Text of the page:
Monday, September 30, 2013

Some links on consumer exploitation

Philip posted recently on the potential for behavioural techniques to be used to exploit consumers. It is clear that the techniques being develop to help people make better decisions could just as easily be used to encourage them to make less active decisions for the purpose of capturing rents. Furthermore, there is a literature developing on how sub-optimal aspects of consumer decision-making might be exploited by firms. Below is a list of links to relevant papers that I will update over the course of the term. Suggestions welcome.

Mark Armstrong and John Vickers "Consumer protection and contingent charges". A later version of this is available in the Journal of Economic Literature.
Contingent charges for fin…nancial services, such as fees for unauthorized overdrafts, are often controversial. We study the economics of contingent charges in a stylized setting with naive and sophisticated consumers. We contrast situations where the naive benefi…t from the presence of sophisticated consumers with situations where competition works to subsidize the sophisticated at the expense of the naive, arguably unfairly. The case for regulatory intervention in these situations depends in good part, but not only, on the weight placed on distributional concerns. The economic and legal issues at stake are well illustrated by a case on bank charges recently decided by the UK Supreme Court.
Heidhues and Koszegi on Exploitative Innovation. Abstract below. Several other of Koszegi's papers useful on this theme. 

We analyze innovation incentives in a simple model of a competitive retail market with naive consumers. Firms selling perfect substitutes play a game consisting of an innovation stage and a pricing stage. At the pricing stage, firms simultaneously set a transparent \up-front price" and an \additional price," and decide whether to shroud the additional price from naive consumers. To capture especially financial products such as banking services, credit cards, and mutual funds, we allow for a  floor on the product's up-front price. At the preceding innovation stage, a rmcan invest either in increasing the product's value (value-increasing innovation) or in increasing the maximum additional price (exploitative innovation). We show that if the price floor is not binding, the incentive for either kind of innovation equal the \appropriable part" of the innovation, implying similar incentives for exploitative and value-increasing innovations. If the price floor is binding, however, innovation incentives are often stronger for exploitative than for value-increasing innovations. Because learning ways to charge higher additional prices increases the profi ts from shrouding and thereby lowers the motive to unshroud, a rm may have strong incentives to make appropriable exploitative innovations, and even stronger incentives to make non-appropriable exploitative innovations. In contrast, the incentive to make non-appropriable value-increasing innovations is zero or negative, and even the incentive to make appropriable value-increasing innovations is strong only if the product is socially wasteful. These results help explain why firms in the nancial industry have been willing to make innovations others could easily copy, and why these innovations often seem to have included exploitative features.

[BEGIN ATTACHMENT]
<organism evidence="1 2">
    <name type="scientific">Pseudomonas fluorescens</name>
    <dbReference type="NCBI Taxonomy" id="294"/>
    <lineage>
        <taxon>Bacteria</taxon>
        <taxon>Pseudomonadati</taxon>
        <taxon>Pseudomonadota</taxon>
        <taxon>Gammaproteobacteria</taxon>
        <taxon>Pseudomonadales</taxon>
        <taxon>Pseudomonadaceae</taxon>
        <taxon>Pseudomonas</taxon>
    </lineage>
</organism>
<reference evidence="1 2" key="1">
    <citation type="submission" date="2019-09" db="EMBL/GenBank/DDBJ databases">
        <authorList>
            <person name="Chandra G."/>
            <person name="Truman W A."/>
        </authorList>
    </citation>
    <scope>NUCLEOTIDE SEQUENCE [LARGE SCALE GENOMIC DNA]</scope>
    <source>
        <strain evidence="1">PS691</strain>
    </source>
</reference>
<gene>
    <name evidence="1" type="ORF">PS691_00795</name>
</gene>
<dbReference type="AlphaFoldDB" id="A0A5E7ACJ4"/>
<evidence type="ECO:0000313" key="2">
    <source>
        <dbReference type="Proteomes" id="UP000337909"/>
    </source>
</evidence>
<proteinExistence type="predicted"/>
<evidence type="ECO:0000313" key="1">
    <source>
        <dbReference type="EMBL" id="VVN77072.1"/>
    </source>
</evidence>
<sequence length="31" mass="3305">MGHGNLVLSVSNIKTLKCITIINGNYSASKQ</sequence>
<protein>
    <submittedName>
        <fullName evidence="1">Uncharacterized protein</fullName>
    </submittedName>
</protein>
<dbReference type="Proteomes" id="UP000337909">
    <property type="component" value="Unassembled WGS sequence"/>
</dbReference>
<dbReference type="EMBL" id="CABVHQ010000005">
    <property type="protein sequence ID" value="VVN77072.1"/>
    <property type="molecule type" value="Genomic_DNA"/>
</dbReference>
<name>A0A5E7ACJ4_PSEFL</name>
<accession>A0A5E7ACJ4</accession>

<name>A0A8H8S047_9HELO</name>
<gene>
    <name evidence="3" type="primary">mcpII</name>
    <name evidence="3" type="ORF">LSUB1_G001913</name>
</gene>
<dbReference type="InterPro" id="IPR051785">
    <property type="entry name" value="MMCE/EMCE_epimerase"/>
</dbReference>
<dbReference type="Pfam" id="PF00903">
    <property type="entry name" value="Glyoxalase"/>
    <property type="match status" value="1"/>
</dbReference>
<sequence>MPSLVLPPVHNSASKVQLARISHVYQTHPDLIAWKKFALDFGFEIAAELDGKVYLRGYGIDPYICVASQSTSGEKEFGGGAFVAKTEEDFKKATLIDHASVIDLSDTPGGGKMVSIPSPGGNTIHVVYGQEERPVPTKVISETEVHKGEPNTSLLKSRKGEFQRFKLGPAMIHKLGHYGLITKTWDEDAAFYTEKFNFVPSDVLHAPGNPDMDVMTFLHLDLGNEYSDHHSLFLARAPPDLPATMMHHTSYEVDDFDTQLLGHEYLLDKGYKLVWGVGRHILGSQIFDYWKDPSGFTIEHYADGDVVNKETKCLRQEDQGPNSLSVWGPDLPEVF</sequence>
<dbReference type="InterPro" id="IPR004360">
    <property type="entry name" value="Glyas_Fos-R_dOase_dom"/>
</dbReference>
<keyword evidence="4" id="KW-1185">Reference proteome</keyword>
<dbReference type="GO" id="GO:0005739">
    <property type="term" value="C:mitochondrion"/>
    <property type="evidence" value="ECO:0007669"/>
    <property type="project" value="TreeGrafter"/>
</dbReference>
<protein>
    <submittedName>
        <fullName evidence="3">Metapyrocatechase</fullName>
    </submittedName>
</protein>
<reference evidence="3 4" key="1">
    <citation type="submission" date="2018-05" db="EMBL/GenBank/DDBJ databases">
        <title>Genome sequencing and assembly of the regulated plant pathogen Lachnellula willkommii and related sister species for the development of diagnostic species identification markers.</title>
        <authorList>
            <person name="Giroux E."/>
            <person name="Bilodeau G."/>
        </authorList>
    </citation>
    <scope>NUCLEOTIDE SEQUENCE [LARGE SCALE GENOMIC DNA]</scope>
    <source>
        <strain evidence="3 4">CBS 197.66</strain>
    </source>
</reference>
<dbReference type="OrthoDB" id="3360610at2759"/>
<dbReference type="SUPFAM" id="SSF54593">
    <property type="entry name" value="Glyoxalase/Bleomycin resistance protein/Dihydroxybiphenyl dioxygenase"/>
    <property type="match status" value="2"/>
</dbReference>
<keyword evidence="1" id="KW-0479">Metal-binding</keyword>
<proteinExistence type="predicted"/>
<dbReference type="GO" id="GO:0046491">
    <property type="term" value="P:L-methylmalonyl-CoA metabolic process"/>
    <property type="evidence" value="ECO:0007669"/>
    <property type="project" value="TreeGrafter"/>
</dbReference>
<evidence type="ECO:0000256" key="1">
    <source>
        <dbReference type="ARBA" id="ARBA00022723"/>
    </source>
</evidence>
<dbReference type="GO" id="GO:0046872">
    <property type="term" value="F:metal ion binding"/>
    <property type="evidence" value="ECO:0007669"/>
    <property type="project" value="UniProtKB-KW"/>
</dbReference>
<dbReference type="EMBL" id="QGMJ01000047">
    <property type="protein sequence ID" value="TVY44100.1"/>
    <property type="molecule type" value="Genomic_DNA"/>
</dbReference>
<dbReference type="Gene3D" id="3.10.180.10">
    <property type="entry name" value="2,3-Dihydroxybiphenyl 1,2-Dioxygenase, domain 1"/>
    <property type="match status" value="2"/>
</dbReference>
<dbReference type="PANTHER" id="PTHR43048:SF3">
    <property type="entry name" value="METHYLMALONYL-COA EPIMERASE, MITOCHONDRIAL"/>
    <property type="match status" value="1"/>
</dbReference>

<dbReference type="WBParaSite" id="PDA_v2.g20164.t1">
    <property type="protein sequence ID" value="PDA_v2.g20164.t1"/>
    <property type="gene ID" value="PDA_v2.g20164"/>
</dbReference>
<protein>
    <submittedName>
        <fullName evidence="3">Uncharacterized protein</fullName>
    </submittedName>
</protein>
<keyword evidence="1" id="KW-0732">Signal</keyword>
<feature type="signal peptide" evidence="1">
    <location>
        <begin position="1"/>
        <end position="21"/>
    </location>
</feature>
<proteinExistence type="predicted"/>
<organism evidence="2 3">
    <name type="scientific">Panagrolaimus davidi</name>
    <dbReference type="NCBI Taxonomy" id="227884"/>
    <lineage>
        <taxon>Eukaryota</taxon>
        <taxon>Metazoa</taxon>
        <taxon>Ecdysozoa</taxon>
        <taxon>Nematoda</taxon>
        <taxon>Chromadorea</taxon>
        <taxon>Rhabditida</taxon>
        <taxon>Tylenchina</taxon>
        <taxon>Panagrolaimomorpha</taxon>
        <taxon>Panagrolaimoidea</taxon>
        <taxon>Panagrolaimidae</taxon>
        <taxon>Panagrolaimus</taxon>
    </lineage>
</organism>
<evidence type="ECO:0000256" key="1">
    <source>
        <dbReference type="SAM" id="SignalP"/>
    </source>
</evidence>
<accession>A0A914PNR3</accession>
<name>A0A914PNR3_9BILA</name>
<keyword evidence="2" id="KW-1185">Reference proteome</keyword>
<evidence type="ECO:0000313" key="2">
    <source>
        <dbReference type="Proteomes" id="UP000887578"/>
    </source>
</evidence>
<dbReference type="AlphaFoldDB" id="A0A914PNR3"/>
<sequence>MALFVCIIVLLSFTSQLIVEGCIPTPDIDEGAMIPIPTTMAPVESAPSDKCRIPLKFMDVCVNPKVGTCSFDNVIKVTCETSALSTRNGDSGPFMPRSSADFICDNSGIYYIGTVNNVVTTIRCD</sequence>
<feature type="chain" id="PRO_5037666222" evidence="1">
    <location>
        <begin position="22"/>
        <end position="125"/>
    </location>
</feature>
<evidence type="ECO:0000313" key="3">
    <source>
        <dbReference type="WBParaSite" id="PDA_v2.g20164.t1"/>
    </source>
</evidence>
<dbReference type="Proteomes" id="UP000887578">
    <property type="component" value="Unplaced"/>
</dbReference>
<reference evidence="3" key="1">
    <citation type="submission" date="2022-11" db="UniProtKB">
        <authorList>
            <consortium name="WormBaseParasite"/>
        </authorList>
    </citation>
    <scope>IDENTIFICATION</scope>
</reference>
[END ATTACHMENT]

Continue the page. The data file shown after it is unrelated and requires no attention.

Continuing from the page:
The Office of Fair Trading investigation into fees for fitness clubs an interesting example of where a regulator specifically took action on a practice said to be exploiting consumer biases. 

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